PREACHING TO DOCTORS.
The Rev. Dr. Gatty recently preached at Sheffield, England, to the members of the British Medical Association, during the annual meeting. We give the following suggestive extract from his discourse upon the appropriate text: "They that are whole need not a physician, but they that are sick."
"Some of the smaller philosophers of our own time regard the Bible as the sacred book common to all forms of religion, and so far to be respected, but only to be trusted when it does not clash with their own deductions. That man should have come perfectly formed, by an act of creation, from the hand of his Maker, is to them less credible than that he should be the slow result of a process of evolution, no satisfactory traces of which can be shown, while all palpable experience contradicts the doctrine. I do not know where science gives a more reliable history of the generation of man than is to be found in the 139th Psalm.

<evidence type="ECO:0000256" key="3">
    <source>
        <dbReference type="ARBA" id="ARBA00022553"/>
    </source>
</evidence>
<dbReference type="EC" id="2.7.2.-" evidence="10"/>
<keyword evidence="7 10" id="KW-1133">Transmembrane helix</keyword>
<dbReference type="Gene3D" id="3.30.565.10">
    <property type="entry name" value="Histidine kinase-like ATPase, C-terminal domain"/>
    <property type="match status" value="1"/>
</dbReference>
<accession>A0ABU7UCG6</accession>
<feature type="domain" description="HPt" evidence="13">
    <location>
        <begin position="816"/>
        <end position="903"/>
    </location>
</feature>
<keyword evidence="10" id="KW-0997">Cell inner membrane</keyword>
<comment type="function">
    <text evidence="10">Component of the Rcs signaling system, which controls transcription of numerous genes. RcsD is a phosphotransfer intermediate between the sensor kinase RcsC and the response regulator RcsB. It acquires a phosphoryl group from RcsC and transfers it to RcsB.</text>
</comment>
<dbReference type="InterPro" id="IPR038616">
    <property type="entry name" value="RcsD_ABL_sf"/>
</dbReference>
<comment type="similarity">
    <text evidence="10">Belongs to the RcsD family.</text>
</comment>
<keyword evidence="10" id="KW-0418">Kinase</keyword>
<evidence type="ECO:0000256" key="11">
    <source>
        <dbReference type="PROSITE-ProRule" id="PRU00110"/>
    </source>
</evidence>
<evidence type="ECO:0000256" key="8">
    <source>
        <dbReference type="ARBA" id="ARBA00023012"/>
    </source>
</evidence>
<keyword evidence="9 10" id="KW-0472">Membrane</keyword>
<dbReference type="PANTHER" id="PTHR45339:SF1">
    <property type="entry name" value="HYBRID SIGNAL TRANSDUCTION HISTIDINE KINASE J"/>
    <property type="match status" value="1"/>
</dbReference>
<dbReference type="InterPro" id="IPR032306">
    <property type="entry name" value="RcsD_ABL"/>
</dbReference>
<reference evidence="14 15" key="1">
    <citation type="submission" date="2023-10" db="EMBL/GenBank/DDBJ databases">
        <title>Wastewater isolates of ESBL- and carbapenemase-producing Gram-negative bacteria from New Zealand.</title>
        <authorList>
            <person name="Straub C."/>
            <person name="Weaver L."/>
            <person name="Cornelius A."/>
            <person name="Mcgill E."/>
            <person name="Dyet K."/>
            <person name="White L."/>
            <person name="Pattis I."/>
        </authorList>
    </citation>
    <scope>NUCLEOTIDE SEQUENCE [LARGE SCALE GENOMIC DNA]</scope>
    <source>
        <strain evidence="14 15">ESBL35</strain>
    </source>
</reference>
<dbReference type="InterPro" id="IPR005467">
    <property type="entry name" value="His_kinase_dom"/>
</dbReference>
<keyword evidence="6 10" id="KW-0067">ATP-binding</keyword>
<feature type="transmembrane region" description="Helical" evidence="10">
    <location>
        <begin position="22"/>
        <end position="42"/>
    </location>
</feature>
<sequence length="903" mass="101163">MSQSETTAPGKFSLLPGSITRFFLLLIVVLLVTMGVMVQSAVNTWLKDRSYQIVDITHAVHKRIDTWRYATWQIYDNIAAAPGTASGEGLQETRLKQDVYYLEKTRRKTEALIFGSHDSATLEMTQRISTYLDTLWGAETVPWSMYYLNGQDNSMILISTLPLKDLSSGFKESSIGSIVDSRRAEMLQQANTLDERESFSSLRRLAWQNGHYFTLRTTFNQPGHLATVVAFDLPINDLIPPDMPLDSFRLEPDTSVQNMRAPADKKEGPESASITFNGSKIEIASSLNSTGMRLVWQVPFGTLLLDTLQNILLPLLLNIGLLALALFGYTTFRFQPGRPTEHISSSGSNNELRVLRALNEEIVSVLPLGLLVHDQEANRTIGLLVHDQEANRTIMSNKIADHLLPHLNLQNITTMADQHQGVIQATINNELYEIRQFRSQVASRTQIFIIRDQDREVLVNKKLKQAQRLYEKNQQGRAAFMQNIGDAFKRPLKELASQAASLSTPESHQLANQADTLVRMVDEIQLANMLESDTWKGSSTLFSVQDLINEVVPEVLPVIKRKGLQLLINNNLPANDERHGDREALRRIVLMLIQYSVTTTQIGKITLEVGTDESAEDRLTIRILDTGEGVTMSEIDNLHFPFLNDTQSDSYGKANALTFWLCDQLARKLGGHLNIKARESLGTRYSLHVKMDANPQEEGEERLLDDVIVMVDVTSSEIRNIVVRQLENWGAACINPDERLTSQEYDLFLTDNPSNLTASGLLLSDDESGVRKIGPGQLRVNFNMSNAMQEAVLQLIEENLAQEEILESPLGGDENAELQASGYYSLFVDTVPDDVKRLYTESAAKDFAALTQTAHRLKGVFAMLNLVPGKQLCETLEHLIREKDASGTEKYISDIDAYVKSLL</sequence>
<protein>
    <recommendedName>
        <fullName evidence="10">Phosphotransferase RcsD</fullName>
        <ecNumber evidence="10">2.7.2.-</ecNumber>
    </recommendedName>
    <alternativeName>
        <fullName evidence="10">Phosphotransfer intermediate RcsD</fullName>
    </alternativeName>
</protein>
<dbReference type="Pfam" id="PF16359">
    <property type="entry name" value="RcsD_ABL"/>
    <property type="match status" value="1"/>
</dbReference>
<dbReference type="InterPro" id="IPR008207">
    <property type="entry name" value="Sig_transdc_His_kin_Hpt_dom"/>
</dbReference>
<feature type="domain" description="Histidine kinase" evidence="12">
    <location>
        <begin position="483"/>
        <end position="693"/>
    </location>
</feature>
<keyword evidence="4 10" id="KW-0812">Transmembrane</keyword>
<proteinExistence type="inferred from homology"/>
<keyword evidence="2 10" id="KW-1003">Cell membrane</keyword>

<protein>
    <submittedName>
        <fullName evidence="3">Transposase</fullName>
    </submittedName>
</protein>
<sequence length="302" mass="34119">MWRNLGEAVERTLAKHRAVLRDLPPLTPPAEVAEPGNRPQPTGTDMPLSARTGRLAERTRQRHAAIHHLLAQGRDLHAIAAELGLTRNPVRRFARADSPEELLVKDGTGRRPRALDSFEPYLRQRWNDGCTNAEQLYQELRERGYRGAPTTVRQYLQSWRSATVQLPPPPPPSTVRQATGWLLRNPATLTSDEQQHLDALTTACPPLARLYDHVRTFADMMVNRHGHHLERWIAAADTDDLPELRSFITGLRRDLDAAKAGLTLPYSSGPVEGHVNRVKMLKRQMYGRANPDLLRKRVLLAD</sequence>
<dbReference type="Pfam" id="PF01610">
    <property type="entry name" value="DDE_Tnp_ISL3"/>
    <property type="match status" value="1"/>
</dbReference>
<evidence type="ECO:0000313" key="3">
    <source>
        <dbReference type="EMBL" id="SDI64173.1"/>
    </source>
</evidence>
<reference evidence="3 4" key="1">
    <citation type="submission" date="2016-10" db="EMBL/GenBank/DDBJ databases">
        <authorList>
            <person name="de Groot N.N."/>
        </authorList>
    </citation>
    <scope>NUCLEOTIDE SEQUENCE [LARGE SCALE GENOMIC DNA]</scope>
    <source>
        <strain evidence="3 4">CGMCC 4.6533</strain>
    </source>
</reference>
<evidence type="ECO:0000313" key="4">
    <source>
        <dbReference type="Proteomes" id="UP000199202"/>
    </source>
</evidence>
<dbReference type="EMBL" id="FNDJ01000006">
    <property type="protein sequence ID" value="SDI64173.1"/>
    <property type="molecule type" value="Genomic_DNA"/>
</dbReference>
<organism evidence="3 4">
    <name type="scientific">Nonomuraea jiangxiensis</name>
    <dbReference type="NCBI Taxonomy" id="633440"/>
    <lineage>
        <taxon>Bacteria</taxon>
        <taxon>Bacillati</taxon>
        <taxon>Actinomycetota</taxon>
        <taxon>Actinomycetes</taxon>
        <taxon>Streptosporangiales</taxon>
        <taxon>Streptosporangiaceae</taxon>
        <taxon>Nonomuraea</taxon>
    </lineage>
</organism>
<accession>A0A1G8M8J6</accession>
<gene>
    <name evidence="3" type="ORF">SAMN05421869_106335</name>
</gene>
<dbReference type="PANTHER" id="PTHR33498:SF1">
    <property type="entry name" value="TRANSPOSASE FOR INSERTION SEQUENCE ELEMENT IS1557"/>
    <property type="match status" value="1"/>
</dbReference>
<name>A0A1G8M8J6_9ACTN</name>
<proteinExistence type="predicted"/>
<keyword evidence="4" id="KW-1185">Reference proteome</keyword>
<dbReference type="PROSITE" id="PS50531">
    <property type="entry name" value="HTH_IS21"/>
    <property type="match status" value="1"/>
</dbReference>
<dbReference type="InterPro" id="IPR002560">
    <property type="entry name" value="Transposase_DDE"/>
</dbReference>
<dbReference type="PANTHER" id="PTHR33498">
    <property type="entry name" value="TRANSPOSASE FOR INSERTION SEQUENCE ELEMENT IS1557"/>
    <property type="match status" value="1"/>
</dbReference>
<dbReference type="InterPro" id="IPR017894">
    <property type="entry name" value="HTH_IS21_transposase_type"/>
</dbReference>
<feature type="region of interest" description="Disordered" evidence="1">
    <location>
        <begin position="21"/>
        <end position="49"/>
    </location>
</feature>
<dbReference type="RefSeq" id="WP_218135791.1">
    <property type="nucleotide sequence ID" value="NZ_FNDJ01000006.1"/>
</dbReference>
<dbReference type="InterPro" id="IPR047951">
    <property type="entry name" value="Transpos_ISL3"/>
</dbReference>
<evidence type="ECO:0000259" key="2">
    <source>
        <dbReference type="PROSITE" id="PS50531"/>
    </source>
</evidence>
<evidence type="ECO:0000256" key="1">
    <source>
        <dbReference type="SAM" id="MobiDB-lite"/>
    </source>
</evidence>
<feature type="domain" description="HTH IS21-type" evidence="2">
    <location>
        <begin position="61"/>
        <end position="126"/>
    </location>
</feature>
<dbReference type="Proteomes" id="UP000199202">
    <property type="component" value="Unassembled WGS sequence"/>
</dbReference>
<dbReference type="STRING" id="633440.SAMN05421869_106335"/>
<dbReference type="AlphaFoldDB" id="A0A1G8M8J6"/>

So far as the records of the bygone world extend, they exhibit man, both intellectually and physically, as quite equal to his descendants at the present day. Moses was at least as great a law-giver as the first Napoleon. The biography of Joseph and his family, written more than three thousand years ago, has literary merit, surpassing in its own style of simplicity and pathos any authorship of any other age or country. David has shown us in his Psalms that he knew human thoughts and feelings quite as profoundly as Shakespeare himself; and if the sermon on the mount and the parables of Christ are not unique and supreme in sublimity of expression as well as doctrine, I want to know why all the religious teachers of the world have failed to produce what we can listen to with the same life-long attention? Is there, nevertheless, a fossil still deeply hidden, but not beyond the final reach of discovery, which will prove that grapes once grew on thorns, and figs on thistles; or, in other words, that man, by some internal effort, protracted through ages, released himself from the form and nature of a lower brute, and has since advanced to the position of being able to tell the history of their own origin? There is, however, one degrading vice peculiar to man, and at the present time a national disgrace, which is certainly no inheritance from any lower animal. The drunkard is only to be found in the ranks of humanity, and this terrible moral stain brings to the candid mind an assurance that what revelation tells us must be true--that God made men upright, but they sought out many inventions, by which the noblest handiwork of the Creator has become damaged and debased."